Despite these positive aspects, the law stoked widespread controversy by stipulating that blank or spoiled ballots would be counted in the coming elections as a vote cast for all list members equally. This was perceived as a pre-emptive measure by the regime to counter what is expected to be a popular boycott of the coming elections.[43]

Regarding election oversight, for the first time in Algeria’s history since independence from France in 1962, an independent commission was created to organise and monitor elections. The National Independent Election Authority is made up of fifty members of civil society institutions, including four judges; the body has limited power, however, and is viewed as unconstitutional. Although the 2016 amended constitution provided for the establishment of an independent election oversight commission,[44] the conditions it sets forth differ from the current body, which was formed and staffed in less than a week. Some observers viewed the move as a tactic by the military establishment to ensure the success of the presidential election on 12 September 2019 and guarantee broad participation.

If one of the primary demands of the popular protests in Algeria in 2011 was transferring authority to organise and oversee all aspects of elections to an independent authority, the military establishment, which controls all levers of state and political decision making,[45] understood that even if it responded to this demand, little would change over the medium term as long as it was responsible for selecting members of the independent commission[46] and coordinating the electoral process.[47]

Judicial Independence

A fair judiciary is a basic precondition for elections. As an independent, neutral body, the judiciary is qualified to supervise and regulate electoral processes insulated from the influence and dynamics of the legislature and executive. The reality in most Maghreb states, however, is that the judiciary is not independent and so cannot function as a guarantor for fair democratic elections.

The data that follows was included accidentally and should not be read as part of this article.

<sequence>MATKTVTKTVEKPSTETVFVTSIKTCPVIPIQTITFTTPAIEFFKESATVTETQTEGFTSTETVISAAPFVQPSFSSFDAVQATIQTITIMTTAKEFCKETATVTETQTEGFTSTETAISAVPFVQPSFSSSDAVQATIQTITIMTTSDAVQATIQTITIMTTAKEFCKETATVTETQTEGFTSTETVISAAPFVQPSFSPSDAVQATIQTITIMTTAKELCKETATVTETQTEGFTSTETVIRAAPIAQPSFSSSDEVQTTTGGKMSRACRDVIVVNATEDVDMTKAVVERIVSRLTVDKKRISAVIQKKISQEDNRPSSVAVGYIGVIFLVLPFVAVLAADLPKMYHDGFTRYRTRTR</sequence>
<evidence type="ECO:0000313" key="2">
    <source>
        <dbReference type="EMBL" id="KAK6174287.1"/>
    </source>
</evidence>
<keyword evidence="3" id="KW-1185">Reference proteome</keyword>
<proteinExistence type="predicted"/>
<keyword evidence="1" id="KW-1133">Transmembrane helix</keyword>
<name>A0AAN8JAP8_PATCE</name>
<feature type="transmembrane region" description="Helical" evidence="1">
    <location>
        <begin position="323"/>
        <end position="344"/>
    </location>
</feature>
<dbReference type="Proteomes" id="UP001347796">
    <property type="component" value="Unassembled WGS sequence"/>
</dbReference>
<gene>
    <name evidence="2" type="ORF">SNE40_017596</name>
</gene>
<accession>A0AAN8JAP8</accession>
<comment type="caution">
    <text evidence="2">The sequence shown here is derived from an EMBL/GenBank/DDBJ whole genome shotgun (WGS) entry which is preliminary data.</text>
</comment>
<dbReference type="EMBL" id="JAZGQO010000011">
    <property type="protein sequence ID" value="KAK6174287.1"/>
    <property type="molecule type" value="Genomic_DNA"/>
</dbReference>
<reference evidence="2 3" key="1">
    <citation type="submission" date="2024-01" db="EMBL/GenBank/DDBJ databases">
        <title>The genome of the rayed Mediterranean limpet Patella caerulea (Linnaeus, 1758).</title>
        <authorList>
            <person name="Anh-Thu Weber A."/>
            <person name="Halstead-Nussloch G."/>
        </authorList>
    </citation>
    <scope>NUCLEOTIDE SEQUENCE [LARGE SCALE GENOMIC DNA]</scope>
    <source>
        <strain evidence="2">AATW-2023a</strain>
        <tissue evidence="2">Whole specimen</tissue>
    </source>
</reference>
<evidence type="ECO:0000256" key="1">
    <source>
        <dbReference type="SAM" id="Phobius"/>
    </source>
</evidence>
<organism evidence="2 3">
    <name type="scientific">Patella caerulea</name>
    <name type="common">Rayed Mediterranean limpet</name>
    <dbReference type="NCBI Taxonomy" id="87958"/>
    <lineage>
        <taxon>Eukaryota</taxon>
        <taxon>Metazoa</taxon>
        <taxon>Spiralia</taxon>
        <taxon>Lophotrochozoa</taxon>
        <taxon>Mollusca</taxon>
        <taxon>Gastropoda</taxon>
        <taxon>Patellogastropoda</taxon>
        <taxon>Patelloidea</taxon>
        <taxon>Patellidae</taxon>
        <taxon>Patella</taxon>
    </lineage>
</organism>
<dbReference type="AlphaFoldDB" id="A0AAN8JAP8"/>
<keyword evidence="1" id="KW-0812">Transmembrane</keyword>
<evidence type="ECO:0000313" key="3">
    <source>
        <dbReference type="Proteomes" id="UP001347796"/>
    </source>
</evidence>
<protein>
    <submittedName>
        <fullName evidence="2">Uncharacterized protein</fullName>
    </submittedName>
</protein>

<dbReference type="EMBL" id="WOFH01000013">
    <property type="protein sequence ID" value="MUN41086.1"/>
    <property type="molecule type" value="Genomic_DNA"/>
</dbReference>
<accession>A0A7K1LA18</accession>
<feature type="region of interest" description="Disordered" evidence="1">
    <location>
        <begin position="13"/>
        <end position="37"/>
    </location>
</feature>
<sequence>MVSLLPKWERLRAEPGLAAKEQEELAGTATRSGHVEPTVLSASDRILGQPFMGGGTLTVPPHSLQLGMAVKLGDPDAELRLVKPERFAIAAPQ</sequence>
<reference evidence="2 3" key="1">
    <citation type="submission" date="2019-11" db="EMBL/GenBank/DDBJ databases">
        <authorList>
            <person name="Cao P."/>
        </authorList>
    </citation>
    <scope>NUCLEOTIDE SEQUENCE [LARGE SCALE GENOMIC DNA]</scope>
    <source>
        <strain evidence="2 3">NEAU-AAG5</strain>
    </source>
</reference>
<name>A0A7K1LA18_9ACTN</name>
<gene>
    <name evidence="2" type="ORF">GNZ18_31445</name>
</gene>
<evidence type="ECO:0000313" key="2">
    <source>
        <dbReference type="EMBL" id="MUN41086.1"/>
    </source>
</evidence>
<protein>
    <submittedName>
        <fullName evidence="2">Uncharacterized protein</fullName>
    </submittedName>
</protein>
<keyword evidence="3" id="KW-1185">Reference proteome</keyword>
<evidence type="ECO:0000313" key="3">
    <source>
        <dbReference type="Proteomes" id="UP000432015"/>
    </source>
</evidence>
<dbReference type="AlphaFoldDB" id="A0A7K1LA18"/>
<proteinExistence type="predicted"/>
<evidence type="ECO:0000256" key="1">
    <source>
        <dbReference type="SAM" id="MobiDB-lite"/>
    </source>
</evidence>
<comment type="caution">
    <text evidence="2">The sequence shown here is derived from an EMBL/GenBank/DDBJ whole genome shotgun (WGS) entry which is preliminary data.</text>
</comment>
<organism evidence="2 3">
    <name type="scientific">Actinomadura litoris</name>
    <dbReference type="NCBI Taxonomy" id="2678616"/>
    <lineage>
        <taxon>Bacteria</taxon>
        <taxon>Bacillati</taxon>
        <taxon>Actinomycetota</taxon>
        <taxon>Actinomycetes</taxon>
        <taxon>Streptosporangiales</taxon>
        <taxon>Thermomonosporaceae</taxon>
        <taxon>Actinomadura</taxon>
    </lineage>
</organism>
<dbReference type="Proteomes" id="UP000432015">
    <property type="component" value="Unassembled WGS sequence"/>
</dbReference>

In Tunisia, an independent commission was formed to oversee elections to guarantee their integrity and limit interference by a non-neutral judiciary until it could be reformed and purged of corruption, enabling it to contribute effectively to the construction of the modern state and guarantee its impartiality. This was a crucial step and lent genuine credibility to the electoral process.

In Morocco, harsh sentences handed down to detained activists with the Rif protest movement (Hirak) and the most recent trials of journalists demonstrate that the judiciary is still subordinate to the executive, contrary to provisions for its independence in Article 107 of the constitution. Despite the progress made on this front, the judicial authority is not a protector of the constitution and cannot be considered a guarantor of individual and collective freedoms. An analysis of the structure of the judiciary in the new constitution shows that it is intimately bound to the authority of the king, in whose name sentences are issued and carried out, although the new constitution does add the phrase ‘in accordance with the law’, which is an improvement.[48]

Articles 156 and 166 of the Algerian constitution amended in 2016 guarantee judicial independence and protect judges from all forms of outside pressure and interference that might undermine the integrity of their rulings, and these provisions were strengthened in the constitutional reforms of 2020.[49] Even so, the way the judiciary treats prisoners of conscience and individuals belonging to or associated with political opposition, and its swift sentencing of old regime figures to contain public anger, illustrate the degree to which the military establishment controls the judiciary.

A Robust Civil Society

As free, voluntary associations of individuals, civil society institutions play a major role in the success of democratic transition and in guaranteeing the effectiveness of democratic elections in supporting democracy building. Relatively independent of the political authority, they are able to monitor the electoral process, guarantee its integrity, and raise popular cultural awareness. Civil society has become a key factor for consideration in discussions of democracy and political reform, which is to be expected considering the role of civic institutions in fostering a culture of political participation and equipping citizens with democratic experience, thus supporting democratic values.[50]